Over the past 12 months, the government has prioritised implementing measures that bolster the post-pandemic economy and combat inflation, such as continuing to subsidise tax on fuel for businesses and individuals.

Meanwhile, the process for international workers to obtain permanent residency has been streamlined and protections for employees entering New Zealand have been enhanced. This may involve upfront costs and complexity in completing necessary checks, but signifies the jurisdiction is becoming increasingly appealing for FDI. 

Jersey is one of the best places in the world to do business

9. Jersey 

Despite slipping two places, Jersey maintains its status as one of the ten simplest jurisdictions worldwide. 

This is driven by its small population (100,000) and the supportive approach of industry bodies like Jersey Finance. The process of business incorporation, for instance, can be completed in as little as two hours, whereas it may take months elsewhere.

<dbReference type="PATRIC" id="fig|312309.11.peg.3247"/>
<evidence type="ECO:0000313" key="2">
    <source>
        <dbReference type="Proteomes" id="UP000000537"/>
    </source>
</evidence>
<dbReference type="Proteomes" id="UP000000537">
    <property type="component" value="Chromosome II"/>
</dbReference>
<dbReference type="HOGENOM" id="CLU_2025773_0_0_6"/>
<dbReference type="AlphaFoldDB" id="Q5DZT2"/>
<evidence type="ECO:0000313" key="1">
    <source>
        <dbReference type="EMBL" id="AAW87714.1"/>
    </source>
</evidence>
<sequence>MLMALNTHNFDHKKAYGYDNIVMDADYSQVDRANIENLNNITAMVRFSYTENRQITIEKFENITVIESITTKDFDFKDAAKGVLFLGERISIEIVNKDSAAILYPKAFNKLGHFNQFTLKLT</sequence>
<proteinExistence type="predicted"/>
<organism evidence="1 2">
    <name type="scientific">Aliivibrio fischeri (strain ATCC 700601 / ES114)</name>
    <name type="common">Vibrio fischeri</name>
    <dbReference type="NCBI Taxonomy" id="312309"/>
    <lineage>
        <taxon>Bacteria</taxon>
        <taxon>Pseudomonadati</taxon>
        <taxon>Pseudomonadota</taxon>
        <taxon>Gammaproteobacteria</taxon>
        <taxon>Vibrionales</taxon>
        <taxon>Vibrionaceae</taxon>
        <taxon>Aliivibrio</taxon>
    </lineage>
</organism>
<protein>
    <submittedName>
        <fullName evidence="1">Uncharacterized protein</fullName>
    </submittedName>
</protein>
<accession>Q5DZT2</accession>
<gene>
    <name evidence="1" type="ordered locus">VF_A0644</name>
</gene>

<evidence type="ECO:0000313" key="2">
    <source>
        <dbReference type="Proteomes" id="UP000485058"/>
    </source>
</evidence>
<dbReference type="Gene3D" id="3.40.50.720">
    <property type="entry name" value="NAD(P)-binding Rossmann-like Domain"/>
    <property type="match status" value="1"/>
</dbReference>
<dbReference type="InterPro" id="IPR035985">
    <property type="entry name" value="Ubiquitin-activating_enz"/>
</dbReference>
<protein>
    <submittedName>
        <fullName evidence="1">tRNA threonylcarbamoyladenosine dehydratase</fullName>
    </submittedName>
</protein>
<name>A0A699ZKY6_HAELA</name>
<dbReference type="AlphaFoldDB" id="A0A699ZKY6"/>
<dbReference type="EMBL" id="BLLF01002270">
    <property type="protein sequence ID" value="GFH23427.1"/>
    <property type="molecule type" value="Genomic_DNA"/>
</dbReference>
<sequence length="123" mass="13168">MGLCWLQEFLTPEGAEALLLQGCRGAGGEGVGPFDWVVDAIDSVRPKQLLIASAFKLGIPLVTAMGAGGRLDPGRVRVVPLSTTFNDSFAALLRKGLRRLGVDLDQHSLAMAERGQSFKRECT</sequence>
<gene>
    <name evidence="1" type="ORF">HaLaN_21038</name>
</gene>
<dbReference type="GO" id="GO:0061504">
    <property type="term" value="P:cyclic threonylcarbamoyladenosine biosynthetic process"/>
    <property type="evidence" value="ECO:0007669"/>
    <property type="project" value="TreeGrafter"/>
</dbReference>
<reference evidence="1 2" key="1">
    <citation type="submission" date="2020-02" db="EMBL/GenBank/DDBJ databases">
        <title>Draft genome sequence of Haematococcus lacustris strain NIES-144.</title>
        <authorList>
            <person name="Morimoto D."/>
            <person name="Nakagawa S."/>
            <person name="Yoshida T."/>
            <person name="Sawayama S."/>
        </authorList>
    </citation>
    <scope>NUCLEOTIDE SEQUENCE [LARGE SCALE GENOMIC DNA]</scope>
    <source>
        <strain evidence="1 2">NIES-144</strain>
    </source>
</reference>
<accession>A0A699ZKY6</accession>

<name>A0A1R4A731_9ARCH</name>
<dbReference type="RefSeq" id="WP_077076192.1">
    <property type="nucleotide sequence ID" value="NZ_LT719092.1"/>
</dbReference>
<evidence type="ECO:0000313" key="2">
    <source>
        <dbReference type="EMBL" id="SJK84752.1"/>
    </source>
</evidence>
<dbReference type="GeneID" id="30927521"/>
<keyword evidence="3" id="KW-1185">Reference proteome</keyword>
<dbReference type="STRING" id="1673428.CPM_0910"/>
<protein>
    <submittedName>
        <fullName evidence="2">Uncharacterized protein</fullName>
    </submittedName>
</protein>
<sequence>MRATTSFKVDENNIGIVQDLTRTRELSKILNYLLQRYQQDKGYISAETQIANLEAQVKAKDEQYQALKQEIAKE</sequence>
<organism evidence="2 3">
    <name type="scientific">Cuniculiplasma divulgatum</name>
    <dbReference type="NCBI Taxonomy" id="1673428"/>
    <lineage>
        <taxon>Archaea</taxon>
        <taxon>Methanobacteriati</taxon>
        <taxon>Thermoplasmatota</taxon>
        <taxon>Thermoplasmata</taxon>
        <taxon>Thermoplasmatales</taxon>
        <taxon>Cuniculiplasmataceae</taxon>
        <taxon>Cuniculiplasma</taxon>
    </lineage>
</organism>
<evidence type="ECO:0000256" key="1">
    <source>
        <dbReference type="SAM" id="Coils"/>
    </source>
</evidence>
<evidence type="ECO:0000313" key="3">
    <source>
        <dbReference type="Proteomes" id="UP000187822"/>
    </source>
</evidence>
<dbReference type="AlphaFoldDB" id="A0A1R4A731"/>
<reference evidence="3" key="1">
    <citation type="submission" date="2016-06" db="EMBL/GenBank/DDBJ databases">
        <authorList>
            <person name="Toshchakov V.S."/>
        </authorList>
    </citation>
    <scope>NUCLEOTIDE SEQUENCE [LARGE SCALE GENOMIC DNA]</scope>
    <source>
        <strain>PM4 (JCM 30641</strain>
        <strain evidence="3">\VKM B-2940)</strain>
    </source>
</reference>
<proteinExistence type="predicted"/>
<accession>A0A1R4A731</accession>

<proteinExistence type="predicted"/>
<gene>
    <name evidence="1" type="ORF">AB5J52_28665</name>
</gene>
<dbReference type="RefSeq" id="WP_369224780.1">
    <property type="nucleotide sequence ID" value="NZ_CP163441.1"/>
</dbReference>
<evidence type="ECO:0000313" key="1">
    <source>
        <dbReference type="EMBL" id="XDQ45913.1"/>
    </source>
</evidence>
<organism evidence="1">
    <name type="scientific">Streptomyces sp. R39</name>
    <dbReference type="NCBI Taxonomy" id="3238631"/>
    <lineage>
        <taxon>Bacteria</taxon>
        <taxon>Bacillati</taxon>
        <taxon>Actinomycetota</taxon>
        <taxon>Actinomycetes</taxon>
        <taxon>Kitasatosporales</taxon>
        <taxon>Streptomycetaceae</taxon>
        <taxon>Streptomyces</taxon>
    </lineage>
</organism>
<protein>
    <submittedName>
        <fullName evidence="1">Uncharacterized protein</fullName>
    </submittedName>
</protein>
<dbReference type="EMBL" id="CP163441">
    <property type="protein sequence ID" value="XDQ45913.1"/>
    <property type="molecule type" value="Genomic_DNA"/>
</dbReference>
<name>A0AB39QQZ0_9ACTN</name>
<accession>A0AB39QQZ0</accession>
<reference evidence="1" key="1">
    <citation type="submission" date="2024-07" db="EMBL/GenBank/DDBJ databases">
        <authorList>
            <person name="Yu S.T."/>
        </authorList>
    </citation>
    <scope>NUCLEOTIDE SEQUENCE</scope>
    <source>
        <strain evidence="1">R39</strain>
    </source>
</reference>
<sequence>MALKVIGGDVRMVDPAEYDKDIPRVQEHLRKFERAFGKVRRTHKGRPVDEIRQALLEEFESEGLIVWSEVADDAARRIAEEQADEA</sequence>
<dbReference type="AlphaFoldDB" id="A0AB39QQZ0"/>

Investors have been able to take advantage of the weak currency (GBP) which was driven by economic and political turmoil seen in the UK throughout 2022.

10. Malta 

Malta is a new addition to the list of the ten least complex jurisdictions in 2023. 

With its generous corporate tax rate and refunding system, Malta is widely regarded as an exceptionally attractive destination for FDI. 

One negative is the shortage of skilled professionals within the jurisdiction, leading to higher salaries. While this creates opportunities for foreign workers to earn more, it can pose challenges for businesses seeking to establish a presence there.